Pima County is taking steps to end an outbreak of hepatitis A that has led to more than 220 cases so far this year. It’s a sharp rise from the dozen or so cases the county typically tracks annually. Hepatitis A is a viral disease that affects the liver and can take months to recover from. Three cases this year were fatal. Paula Mandel, deputy director of the Pima County Health Department, explained how the virus is spread and how the county is responding.
“We started seeing our numbers increase in November of last year. We’re almost a year into this outbreak. And that’s concerning for us. We have been trying to help protect those who are at risk and our community, but we’re only at 60% vaccination rate. We still have a lot of work to do,” Mandel said.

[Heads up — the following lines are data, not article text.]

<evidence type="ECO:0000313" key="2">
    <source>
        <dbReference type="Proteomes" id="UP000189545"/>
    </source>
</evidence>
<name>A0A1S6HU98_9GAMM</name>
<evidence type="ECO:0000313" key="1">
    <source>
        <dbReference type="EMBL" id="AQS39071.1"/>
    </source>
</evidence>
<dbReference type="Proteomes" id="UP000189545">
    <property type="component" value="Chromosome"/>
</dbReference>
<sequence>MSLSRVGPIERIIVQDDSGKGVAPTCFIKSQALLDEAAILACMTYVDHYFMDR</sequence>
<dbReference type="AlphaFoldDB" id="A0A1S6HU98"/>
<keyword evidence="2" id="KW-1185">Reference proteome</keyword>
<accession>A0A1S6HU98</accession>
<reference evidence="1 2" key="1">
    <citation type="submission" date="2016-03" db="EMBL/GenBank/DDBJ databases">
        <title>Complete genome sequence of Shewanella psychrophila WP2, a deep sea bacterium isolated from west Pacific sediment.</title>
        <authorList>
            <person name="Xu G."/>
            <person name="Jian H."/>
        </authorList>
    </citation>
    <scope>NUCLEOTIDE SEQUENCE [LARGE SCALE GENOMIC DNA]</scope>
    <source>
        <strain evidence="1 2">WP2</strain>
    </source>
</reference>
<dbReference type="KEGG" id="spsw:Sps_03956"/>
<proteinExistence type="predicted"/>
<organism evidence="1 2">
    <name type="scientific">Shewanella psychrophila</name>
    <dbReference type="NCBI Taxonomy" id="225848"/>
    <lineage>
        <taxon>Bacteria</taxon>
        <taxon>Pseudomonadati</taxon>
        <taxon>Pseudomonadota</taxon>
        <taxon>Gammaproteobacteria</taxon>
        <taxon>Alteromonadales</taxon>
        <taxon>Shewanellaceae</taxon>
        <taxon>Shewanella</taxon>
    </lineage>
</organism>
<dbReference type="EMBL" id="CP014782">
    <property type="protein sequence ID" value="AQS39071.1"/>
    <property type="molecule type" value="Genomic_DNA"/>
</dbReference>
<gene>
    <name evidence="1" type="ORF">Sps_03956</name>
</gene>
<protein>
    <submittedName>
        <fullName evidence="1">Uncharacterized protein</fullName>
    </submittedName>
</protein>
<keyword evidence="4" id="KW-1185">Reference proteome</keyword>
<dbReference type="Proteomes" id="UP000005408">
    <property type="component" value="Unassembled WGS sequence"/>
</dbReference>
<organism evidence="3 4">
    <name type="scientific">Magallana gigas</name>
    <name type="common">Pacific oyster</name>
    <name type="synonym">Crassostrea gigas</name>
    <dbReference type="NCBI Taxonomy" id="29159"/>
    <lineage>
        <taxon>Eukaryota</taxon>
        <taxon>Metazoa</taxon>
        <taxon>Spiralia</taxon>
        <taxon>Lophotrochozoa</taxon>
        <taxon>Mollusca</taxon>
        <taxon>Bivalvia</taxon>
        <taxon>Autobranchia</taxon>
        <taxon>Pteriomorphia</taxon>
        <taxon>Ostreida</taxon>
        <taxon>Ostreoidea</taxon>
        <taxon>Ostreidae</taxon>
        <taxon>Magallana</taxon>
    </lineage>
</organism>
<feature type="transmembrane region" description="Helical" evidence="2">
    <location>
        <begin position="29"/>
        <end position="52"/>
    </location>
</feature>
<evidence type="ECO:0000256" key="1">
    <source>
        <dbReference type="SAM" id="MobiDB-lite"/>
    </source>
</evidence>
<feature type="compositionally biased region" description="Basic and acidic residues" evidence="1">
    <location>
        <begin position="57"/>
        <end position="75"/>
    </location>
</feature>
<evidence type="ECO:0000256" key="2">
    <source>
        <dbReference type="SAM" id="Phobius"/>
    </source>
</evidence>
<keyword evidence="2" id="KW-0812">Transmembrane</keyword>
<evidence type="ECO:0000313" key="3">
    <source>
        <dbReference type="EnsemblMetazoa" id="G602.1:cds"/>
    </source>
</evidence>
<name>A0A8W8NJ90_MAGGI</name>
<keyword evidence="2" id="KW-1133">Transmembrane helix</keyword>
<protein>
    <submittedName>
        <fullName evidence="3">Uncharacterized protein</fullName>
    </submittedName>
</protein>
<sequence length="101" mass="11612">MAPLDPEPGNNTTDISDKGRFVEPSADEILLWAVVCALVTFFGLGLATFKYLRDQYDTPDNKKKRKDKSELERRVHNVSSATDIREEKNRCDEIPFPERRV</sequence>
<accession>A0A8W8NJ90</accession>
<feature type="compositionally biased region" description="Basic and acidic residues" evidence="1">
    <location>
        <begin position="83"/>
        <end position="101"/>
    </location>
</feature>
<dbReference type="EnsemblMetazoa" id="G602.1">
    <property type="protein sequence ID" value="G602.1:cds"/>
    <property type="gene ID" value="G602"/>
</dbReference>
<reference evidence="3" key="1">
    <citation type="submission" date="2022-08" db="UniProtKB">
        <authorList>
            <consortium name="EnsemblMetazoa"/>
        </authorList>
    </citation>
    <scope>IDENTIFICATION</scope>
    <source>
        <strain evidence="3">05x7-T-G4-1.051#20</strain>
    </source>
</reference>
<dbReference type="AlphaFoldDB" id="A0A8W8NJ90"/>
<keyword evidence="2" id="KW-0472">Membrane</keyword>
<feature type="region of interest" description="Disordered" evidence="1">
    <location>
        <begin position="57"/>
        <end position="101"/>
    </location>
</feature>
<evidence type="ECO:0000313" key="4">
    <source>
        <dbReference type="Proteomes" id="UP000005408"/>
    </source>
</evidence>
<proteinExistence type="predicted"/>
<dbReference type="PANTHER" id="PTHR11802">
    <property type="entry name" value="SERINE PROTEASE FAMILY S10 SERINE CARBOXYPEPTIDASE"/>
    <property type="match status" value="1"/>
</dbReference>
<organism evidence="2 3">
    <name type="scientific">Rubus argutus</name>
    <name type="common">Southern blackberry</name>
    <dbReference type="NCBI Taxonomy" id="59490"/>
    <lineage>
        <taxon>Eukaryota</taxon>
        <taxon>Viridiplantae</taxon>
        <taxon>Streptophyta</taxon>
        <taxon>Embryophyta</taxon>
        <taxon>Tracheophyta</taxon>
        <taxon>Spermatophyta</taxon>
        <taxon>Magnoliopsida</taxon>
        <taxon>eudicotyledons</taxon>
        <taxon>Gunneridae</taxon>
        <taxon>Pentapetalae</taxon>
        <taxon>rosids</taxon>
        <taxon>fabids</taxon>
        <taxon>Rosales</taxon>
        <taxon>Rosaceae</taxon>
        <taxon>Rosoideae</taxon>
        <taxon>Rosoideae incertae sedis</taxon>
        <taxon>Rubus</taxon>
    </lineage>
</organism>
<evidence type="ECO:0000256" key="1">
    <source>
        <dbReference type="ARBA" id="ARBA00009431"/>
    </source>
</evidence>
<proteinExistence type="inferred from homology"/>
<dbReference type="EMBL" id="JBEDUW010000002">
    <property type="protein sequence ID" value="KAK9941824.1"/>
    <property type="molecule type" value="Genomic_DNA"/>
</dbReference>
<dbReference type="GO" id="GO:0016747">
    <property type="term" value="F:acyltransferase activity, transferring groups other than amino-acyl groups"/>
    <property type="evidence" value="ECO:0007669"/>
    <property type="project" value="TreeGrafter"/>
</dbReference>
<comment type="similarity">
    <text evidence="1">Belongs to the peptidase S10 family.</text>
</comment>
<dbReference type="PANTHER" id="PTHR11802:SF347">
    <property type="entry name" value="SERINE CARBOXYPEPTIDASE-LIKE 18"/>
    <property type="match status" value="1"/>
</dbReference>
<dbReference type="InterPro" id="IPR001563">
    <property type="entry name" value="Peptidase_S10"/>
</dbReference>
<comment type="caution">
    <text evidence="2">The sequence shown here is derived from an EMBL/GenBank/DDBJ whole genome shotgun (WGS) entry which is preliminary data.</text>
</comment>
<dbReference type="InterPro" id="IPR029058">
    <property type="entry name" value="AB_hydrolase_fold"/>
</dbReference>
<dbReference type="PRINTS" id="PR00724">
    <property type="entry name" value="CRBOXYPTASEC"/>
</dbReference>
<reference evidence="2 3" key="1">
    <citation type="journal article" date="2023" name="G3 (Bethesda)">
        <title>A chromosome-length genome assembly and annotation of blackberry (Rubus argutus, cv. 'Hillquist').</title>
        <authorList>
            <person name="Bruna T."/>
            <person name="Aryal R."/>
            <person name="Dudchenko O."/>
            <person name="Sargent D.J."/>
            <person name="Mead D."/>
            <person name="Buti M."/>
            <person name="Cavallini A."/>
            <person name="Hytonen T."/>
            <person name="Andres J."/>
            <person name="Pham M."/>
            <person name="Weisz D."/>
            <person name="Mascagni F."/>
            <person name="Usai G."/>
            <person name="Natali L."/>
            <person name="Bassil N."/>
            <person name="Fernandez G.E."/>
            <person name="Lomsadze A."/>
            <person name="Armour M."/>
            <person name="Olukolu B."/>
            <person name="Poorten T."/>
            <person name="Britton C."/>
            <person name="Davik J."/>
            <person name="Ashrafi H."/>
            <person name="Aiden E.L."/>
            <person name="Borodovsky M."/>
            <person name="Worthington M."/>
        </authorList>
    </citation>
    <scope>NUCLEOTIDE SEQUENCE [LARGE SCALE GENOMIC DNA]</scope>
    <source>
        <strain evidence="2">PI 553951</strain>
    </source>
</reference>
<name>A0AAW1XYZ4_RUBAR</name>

Mandel said the goal is to get to achieve a 90% vaccination rate. Other than the vaccine, Mandel said hand-washing after using the bathroom or before eating can help prevent the virus from spreading. Groups in Pima County most impacted by hepatitis A include the homeless and people dealing with substance abuse.